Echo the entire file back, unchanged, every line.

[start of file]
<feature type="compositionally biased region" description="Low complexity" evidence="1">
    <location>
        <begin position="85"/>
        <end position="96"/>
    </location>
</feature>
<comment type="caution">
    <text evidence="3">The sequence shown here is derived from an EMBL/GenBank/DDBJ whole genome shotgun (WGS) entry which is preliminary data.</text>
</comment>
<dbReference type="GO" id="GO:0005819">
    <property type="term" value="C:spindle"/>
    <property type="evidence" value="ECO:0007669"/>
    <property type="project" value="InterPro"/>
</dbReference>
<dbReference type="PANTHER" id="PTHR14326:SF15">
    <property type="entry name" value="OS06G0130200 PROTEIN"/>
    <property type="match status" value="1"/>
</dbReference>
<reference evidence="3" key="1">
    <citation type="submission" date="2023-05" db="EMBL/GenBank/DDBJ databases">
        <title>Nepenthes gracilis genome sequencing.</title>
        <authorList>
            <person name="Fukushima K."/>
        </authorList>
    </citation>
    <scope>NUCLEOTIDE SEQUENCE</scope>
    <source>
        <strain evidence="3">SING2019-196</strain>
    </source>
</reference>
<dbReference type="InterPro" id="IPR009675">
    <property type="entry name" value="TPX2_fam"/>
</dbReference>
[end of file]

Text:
<feature type="compositionally biased region" description="Low complexity" evidence="1">
    <location>
        <begin position="85"/>
        <end position="96"/>
    </location>
</feature>
<comment type="caution">
    <text evidence="3">The sequence shown here is derived from an EMBL/GenBank/DDBJ whole genome shotgun (WGS) entry which is preliminary data.</text>
</comment>
<dbReference type="GO" id="GO:0005819">
    <property type="term" value="C:spindle"/>
    <property type="evidence" value="ECO:0007669"/>
    <property type="project" value="InterPro"/>
</dbReference>
<dbReference type="PANTHER" id="PTHR14326:SF15">
    <property type="entry name" value="OS06G0130200 PROTEIN"/>
    <property type="match status" value="1"/>
</dbReference>
<reference evidence="3" key="1">
    <citation type="submission" date="2023-05" db="EMBL/GenBank/DDBJ databases">
        <title>Nepenthes gracilis genome sequencing.</title>
        <authorList>
            <person name="Fukushima K."/>
        </authorList>
    </citation>
    <scope>NUCLEOTIDE SEQUENCE</scope>
    <source>
        <strain evidence="3">SING2019-196</strain>
    </source>
</reference>
<dbReference type="InterPro" id="IPR009675">
    <property type="entry name" value="TPX2_fam"/>
</dbReference>